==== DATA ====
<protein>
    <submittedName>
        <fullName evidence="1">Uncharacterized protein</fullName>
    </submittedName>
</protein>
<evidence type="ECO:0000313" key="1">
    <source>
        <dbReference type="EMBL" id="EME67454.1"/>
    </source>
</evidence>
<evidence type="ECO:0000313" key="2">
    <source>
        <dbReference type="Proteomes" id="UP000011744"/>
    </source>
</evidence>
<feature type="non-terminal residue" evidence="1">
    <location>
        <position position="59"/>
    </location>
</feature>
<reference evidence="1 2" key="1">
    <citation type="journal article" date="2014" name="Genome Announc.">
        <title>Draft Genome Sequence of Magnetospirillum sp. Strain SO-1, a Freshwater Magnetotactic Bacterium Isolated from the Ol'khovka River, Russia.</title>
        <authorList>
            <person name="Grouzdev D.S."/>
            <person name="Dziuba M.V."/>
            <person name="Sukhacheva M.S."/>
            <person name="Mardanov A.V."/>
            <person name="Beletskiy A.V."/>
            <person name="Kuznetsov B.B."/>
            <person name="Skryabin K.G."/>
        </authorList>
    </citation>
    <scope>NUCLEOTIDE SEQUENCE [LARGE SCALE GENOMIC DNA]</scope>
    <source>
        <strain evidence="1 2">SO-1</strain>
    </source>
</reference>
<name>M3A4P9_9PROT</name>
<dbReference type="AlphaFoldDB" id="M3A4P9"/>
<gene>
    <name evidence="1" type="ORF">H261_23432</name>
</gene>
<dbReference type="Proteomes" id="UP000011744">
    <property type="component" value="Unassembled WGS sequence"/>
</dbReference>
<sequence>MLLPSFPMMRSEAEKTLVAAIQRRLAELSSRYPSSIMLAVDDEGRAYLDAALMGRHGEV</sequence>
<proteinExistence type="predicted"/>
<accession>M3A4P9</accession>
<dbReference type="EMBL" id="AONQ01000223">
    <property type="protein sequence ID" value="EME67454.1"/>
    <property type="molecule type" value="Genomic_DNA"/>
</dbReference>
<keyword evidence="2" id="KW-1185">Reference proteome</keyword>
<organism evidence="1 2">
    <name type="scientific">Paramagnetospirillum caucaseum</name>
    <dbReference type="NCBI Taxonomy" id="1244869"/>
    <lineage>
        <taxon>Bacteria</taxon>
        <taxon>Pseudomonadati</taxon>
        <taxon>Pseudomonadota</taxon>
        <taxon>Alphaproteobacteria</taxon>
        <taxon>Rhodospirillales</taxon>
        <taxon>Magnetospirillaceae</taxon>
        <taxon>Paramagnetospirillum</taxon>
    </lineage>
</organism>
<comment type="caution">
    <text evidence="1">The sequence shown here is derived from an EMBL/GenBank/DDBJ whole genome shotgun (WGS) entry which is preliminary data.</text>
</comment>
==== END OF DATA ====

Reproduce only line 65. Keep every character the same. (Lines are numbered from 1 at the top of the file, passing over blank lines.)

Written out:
        <taxon>Paramagnetospirillum</taxon>